Materialism is the foundational philosophy behind Communism, Socialism, eugenics, evolution, modern astrophysics, sub-atomic physics, and all so-called “scientific” branches that deal with the origin or end of the universe.

But Materialism is a blind faith in human reason as the power that can solve all problems: physical, emotional, societal or otherwise. It is an empty deceit of human pride. It is used to justify all kinds of atrocities against living people in the name of “the greater good.” Which means that someone in higher human authority tells you that you must go without and suffer so that many others can be served by the authority.

Throughout the 20th century the German death camps, the Soviet gulags under Lenin and Stalin, the Chinese prisons under Mao and his successors, the workings of Pol Pot, Che Guevera, Castro, and many other Materialist governments have killed hundreds of millions of people. All of these deaths were justified by “the greater good.”

Of course, this “greater good” was only what they could try to make out with their reason.
Think about the number of people killed. That number dwarfs the total of all those who died fighting the wars of the 20th century added together with those who died of crime. The only cause of death that comes close to this record during the 20th century is the number of babies killed by abortion. And abortion is fully justified by Materialism.

For the Christian, Materialism is a very strong influence. While we have been taught that our home is heaven; and while we live here in this world under the temptation and isolation that confronts every Christian of every age—we tend to doubt God’s presence in our lives. We doubt His Love because our senses do not tell us He is there. We want to feel His presence and Love, but we simpley do not at times of trouble.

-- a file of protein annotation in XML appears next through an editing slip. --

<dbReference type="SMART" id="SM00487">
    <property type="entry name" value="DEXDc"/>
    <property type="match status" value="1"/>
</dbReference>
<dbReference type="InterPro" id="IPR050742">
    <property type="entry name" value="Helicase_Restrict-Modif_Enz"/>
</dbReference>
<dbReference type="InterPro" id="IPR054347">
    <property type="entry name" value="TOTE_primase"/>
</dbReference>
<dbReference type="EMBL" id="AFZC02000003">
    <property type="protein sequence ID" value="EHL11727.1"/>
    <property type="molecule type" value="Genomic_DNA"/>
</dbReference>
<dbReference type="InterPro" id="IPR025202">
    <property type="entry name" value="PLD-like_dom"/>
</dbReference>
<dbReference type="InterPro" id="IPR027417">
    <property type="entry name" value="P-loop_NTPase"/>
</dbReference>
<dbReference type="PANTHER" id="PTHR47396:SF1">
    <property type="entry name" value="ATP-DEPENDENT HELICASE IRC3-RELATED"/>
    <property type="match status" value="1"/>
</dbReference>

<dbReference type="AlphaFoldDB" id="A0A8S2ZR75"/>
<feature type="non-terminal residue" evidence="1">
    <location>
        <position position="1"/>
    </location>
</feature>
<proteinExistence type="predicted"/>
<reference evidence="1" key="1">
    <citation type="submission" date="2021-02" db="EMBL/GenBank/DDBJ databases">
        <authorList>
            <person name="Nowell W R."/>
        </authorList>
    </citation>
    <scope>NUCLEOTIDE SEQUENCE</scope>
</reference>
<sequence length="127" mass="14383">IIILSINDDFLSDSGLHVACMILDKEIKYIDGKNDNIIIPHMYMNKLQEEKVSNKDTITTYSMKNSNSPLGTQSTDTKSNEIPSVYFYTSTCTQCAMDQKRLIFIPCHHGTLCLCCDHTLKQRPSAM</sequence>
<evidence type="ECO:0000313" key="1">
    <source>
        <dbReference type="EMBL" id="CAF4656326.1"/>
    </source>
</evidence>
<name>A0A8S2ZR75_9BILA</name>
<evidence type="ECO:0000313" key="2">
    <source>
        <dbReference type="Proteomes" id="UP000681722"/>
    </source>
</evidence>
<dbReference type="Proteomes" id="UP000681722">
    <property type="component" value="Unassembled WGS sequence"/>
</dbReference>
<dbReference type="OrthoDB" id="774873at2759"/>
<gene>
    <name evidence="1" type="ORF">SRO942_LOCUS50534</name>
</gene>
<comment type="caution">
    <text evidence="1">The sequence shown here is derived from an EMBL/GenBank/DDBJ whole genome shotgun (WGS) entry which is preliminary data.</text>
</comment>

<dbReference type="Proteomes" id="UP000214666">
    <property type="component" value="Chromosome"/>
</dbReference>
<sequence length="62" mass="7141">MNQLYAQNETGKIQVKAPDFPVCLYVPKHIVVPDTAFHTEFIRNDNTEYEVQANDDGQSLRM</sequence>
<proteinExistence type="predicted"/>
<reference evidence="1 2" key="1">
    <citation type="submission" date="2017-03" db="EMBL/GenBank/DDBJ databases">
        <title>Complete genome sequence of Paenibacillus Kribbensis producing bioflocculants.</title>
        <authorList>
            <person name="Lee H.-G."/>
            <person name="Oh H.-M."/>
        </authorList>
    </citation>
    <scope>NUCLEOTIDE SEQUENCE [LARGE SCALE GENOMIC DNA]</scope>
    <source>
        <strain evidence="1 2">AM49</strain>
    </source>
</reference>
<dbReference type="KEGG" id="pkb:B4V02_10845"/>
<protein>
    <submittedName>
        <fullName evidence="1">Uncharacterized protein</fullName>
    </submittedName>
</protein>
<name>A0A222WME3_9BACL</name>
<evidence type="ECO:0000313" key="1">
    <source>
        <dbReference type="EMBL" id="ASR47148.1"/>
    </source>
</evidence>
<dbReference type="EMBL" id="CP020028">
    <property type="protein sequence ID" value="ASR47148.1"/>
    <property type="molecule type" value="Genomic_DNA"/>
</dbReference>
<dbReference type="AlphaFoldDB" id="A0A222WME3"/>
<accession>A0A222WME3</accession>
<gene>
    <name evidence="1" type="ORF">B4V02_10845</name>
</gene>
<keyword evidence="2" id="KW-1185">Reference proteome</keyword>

But where did God say He would come to us? In His Word and Sacraments. His Word is not spoken lightly. The Son of God gave his life and suffered great torment to build the “many mansions” for us. Do you want to know how much God loves you and stands by you? Look to the pain of Christ in His great suffering from the time of His betrayal on Maundy Thursday until the time He gave up His spirit on Good Friday.

Our senses cannot confirm this truth. But it is true. God died for us that we have forgiveness and eternal life. Materialism is a way that leads to death. But faith in Christ gives us eternal life. Only through His Word and Sacraments does God confront us with His gift of love in Christ. We cannot find Christ in nature or by our reason. Only the Word of God gives us Christ.

As we celebrate the Festival of Holy Trinity we remember the great gifts of each person of the One True God who has secured our eternal salvation. This gift is beyond our reason and our senses.

For we know that if our body is destroyed, God will resurrect us, a body not made with hands, eternal in the heavens. For in this sinful flesh we groan, earnestly desiring to be resurrected at home in heaven, if indeed, having been having been brought to faith in Christ we shall not be found faithless. Because we who have been given faith in Christ groan, being burdened, not because we want to die and leave this world, but because we want to live with God forever, that mortality may be swallowed up by life. Now the One who has prepared us for this very thing is God, who also has given us the Holy Spirit as a guarantee. So we are always confident, knowing that while we are at home in the body we are absent from the Lord. For we walk by faith, not by sight.